Two-time Olympian Michael McPhail needed a tiebreaker to get into the final of the men’s 50-meter three-position rifle at the ISSF World Championship in Changwon, South Korea, on Friday.
But the 36-year-old from Darlington, Wisconsin, made the most of that opportunity by earning a bronze medal and securing a spot for a U.S. shooter at the Olympic Games Tokyo 2020.
“I’m plenty excited but it’s just another day,” McPhail said. “I don’t get too wrapped around things.”
It is the first American medal in this event at the world championship since Thomas Tamas earned a silver in 1994. McPhail’s is the sixth U.S. medal at the 2018 worlds, with three silvers and three bronzes; his is the first in an Olympic event, though.
“I thought I performed pretty well today,” he said. “I performed toward the top end of where I’m at.”
Tomasz Bartnik of Poland won his first world title with 460.4 points and Petar Gorsa of Croatia, the 2016 Baku World Cup winner, took the silver with 457.4. McPhail finished with 446.9 points.
McPhail earned the eighth and final spot in the final with a score of 1,177, earning the tiebreaker nod over Hungarian Istvan Peni 67-62 when qualifying ended just an hour before the final.
The former Army sergeant, who finished ninth at the Olympic Games London 2012 and 19th at the Rio Games in 2016 in prone rifle, earned one of four Olympic quota spots available in three-position rifle at worlds.
The top four placing countries earned those quotas. A quota is an entry in an Olympic event. In shooting, athletes earn quotas for their nation, and each nation determines how athletes will qualify or be selected to fill those quotas.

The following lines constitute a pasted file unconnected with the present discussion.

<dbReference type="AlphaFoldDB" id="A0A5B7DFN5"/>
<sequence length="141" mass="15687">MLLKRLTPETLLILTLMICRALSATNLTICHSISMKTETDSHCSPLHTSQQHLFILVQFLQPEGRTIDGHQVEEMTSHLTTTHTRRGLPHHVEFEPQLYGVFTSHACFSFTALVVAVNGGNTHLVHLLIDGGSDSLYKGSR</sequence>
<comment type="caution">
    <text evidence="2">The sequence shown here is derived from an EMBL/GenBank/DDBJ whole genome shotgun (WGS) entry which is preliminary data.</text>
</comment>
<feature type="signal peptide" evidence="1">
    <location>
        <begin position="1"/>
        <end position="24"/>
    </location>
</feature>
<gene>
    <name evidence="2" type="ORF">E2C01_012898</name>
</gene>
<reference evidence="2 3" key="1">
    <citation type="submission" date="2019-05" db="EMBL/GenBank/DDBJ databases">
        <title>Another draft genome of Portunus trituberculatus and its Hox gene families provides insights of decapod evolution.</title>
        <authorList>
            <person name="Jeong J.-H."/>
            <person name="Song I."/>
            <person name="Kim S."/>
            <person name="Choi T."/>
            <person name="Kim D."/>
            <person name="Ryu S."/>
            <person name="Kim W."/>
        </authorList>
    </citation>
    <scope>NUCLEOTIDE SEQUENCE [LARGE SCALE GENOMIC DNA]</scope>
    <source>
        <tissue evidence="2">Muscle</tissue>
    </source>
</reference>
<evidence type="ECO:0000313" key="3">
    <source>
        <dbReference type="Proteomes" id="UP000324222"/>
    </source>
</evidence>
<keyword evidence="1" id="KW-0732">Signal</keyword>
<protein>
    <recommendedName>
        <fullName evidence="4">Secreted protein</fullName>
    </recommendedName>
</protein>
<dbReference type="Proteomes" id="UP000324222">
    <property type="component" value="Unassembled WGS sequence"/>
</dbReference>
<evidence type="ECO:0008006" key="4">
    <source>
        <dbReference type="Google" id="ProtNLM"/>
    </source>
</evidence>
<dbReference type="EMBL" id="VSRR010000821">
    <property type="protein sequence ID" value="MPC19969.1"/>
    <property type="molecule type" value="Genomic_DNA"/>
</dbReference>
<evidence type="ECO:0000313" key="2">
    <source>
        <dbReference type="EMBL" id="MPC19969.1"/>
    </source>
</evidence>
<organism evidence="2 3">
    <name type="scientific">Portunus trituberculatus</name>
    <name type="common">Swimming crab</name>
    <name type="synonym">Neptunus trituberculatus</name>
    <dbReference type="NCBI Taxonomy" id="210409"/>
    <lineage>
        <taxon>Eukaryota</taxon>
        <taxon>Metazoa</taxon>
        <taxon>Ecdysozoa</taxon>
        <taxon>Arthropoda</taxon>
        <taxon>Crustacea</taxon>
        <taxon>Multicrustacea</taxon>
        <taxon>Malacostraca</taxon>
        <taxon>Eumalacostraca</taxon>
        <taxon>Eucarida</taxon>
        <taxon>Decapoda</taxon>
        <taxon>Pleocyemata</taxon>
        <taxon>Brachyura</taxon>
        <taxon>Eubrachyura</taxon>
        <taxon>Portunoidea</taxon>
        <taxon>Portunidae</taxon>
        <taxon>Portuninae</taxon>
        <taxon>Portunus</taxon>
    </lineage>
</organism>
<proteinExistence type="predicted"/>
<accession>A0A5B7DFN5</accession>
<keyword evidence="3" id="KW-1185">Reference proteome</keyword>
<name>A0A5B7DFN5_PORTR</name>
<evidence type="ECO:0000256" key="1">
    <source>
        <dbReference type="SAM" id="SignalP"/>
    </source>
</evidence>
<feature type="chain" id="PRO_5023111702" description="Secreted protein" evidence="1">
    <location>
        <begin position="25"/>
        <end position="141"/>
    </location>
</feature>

The 2018 world championship is the first opportunity for shooters to earn quotas for Tokyo, and McPhail is the first athlete to claim one for Team USA.
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McPhail also earned a bronze in 300-meter prone at the 2014 world championship, his only prior medal at this level.
Friday’s final consisted of three series of five shots from the kneeling position, three series of five shots from the prone position and two series of five shots from the standing position. The two lowest-ranked athletes are then eliminated, followed by five single shots standing, with a shooter being eliminated after each shot until the medalists are determined.
McPhail opened strong from the kneeling position, finishing second in the opening segment with a score of 153.5, just a half-point behind leader Hui Zicheng of China. From the prone position — his best position — McPhail maintained his second-place spot with a two-round total of 310.1. Bartnik surged into the lead with 310.8. This came despite the wind suddenly picking up as the shooters finished warm-ups for the prone round.
“I wasn’t exactly sure where I needed to point and click to,” McPhail said. “But they were all fine shots.”
Bartnik and Zicheng clung onto the top two spots in the standing segment, with McPhail trailing 410.1-407.8.
McPhail’s only real slip-up in the final came in the single-shot elimination round that determined the medalists. With four shooters left, he mustered only an 8.9 — his worst shot of the day — and dropped to third, a full point behind Gorsa, who registered a 10.5. The American was unable to make up the difference on the next shot, a 9.4 to Gorsa’s 9.2, settling for bronze.
“I couldn’t shoot a 10,” McPhail said of the elimination round.
Steve Drumwright is a journalist based in Murrieta, California. He is a freelance contributor to TeamUSA.org on behalf of Red Line Editorial, Inc.